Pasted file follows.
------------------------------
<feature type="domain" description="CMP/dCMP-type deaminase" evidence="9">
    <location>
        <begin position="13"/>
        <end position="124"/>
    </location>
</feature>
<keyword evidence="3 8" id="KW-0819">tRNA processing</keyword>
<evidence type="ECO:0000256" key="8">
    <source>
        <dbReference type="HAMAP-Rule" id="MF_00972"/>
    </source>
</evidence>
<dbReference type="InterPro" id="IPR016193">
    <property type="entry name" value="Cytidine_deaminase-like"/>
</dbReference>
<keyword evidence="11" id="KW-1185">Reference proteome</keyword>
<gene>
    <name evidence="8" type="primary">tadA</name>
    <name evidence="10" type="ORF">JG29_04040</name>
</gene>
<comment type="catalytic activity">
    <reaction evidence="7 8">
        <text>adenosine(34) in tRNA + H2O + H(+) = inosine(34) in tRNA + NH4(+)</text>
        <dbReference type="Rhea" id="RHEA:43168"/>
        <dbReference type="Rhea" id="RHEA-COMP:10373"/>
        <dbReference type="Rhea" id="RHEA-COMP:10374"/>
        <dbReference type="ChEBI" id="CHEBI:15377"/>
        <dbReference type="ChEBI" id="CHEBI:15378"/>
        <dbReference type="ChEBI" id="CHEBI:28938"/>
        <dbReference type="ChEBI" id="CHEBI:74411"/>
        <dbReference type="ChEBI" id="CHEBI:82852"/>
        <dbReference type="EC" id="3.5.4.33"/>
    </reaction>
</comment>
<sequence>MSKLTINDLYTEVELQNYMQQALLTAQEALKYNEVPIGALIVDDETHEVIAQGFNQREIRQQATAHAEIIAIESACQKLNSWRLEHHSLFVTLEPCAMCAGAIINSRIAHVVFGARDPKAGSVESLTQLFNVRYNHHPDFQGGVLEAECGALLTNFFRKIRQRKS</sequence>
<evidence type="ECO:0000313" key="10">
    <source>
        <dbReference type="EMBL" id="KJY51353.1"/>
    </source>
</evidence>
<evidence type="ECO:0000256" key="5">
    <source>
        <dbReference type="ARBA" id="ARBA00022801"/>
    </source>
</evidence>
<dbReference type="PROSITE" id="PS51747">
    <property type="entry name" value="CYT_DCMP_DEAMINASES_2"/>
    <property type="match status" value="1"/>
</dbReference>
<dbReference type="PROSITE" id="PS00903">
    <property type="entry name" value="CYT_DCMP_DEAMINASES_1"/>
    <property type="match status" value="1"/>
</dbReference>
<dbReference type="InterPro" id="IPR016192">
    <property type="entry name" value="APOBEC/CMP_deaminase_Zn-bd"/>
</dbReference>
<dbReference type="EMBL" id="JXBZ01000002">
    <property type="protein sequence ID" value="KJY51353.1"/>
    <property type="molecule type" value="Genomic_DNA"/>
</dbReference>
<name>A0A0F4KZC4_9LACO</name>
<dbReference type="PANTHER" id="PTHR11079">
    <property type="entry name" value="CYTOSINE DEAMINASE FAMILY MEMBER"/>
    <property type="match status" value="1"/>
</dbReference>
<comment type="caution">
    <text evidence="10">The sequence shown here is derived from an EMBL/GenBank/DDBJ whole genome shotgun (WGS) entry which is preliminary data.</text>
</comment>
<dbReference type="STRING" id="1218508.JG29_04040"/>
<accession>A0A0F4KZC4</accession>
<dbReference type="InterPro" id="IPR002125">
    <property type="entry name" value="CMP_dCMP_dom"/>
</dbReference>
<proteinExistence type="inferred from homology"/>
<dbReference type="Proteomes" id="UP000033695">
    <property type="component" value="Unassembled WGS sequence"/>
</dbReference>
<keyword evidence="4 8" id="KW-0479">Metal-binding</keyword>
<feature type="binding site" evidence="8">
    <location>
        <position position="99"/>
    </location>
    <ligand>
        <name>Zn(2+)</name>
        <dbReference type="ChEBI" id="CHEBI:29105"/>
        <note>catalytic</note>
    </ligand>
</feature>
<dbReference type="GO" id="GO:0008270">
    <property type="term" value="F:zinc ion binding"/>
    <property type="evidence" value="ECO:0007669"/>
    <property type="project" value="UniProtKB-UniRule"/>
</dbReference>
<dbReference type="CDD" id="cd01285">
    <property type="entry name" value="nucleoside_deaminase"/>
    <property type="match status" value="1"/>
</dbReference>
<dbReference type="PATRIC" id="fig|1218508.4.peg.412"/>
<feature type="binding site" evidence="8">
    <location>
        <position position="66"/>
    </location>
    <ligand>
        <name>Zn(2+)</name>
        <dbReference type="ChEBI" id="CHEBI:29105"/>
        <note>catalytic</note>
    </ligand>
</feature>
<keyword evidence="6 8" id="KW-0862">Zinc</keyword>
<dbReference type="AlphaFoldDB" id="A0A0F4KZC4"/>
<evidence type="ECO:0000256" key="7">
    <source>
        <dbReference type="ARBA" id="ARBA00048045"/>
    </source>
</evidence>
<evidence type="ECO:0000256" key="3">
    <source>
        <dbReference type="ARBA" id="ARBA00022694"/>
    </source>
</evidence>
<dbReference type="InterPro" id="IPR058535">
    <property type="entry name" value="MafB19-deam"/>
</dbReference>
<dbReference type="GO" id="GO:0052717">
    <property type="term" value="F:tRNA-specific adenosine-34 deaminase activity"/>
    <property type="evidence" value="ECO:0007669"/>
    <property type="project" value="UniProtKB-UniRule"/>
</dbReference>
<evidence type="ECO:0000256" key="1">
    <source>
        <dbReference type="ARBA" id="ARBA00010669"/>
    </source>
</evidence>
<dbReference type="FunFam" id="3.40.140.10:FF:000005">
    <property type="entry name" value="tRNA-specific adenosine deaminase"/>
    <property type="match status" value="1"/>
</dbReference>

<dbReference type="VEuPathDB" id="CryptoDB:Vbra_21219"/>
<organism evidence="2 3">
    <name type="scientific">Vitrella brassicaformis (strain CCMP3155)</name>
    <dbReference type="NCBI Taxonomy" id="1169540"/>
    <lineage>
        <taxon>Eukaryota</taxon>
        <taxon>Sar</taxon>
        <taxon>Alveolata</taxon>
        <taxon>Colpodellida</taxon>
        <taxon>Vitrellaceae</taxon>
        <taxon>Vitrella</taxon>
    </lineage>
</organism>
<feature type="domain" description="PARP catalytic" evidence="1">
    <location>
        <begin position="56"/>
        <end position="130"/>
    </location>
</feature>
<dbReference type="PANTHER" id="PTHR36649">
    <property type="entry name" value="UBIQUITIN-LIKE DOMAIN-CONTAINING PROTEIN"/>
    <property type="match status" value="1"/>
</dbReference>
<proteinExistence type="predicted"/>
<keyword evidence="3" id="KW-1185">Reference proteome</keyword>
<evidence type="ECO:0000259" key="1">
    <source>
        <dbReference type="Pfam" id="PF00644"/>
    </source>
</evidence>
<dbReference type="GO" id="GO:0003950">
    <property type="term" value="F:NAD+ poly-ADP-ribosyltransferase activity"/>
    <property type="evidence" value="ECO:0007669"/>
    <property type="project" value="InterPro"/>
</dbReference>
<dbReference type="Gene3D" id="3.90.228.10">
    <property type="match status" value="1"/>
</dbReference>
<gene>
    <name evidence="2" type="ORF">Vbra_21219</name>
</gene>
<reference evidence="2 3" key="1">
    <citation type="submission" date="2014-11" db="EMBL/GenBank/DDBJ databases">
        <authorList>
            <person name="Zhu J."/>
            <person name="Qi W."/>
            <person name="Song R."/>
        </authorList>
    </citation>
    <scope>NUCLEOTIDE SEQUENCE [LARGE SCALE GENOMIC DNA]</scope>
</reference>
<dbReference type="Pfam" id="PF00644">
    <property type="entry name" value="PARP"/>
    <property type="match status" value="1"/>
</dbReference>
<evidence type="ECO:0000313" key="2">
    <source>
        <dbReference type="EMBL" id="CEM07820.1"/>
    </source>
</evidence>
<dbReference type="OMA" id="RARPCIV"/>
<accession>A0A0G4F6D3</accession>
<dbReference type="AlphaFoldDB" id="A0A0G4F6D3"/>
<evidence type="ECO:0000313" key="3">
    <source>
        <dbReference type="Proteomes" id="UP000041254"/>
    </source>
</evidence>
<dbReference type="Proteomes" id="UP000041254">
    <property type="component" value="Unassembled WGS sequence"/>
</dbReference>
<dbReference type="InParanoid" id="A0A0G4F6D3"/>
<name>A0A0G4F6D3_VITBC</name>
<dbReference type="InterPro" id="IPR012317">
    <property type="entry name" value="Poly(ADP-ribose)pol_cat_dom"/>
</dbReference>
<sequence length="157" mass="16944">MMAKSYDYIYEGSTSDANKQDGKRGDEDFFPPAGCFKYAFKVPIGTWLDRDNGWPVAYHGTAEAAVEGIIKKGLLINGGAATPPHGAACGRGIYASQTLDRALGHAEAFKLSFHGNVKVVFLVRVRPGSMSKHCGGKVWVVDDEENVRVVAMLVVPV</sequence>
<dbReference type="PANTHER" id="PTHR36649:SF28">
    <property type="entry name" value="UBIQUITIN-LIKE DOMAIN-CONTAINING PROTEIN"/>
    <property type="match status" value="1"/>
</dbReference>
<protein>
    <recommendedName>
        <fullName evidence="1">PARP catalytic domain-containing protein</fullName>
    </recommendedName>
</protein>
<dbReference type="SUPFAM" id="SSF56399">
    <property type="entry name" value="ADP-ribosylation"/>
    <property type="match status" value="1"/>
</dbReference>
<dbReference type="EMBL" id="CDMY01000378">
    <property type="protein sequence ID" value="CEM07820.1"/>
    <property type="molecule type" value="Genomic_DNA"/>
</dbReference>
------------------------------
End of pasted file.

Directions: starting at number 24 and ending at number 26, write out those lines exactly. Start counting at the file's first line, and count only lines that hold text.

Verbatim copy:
        <dbReference type="Rhea" id="RHEA:43168"/>
        <dbReference type="Rhea" id="RHEA-COMP:10373"/>
        <dbReference type="Rhea" id="RHEA-COMP:10374"/>